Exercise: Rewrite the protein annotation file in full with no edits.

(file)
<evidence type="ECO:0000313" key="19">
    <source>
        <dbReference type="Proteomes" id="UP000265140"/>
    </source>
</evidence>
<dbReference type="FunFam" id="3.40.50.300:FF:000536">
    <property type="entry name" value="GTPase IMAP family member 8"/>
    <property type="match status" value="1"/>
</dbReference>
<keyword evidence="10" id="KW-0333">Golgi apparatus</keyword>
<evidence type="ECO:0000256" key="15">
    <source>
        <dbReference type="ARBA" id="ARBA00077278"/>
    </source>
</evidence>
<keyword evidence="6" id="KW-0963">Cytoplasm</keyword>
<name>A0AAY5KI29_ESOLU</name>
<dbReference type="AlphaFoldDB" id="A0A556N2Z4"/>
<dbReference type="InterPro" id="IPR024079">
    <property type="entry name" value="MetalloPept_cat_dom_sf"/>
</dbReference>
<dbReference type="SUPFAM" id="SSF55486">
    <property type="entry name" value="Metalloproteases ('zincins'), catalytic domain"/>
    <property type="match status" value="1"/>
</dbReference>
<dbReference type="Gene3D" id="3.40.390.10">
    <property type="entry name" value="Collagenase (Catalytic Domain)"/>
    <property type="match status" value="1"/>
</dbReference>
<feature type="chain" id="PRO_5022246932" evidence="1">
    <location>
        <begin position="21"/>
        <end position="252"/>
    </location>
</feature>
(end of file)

<evidence type="ECO:0000313" key="19">
    <source>
        <dbReference type="Proteomes" id="UP000265140"/>
    </source>
</evidence>
<dbReference type="FunFam" id="3.40.50.300:FF:000536">
    <property type="entry name" value="GTPase IMAP family member 8"/>
    <property type="match status" value="1"/>
</dbReference>
<keyword evidence="10" id="KW-0333">Golgi apparatus</keyword>
<evidence type="ECO:0000256" key="15">
    <source>
        <dbReference type="ARBA" id="ARBA00077278"/>
    </source>
</evidence>
<keyword evidence="6" id="KW-0963">Cytoplasm</keyword>
<name>A0AAY5KI29_ESOLU</name>
<dbReference type="AlphaFoldDB" id="A0A556N2Z4"/>
<dbReference type="InterPro" id="IPR024079">
    <property type="entry name" value="MetalloPept_cat_dom_sf"/>
</dbReference>
<dbReference type="SUPFAM" id="SSF55486">
    <property type="entry name" value="Metalloproteases ('zincins'), catalytic domain"/>
    <property type="match status" value="1"/>
</dbReference>
<dbReference type="Gene3D" id="3.40.390.10">
    <property type="entry name" value="Collagenase (Catalytic Domain)"/>
    <property type="match status" value="1"/>
</dbReference>
<feature type="chain" id="PRO_5022246932" evidence="1">
    <location>
        <begin position="21"/>
        <end position="252"/>
    </location>
</feature>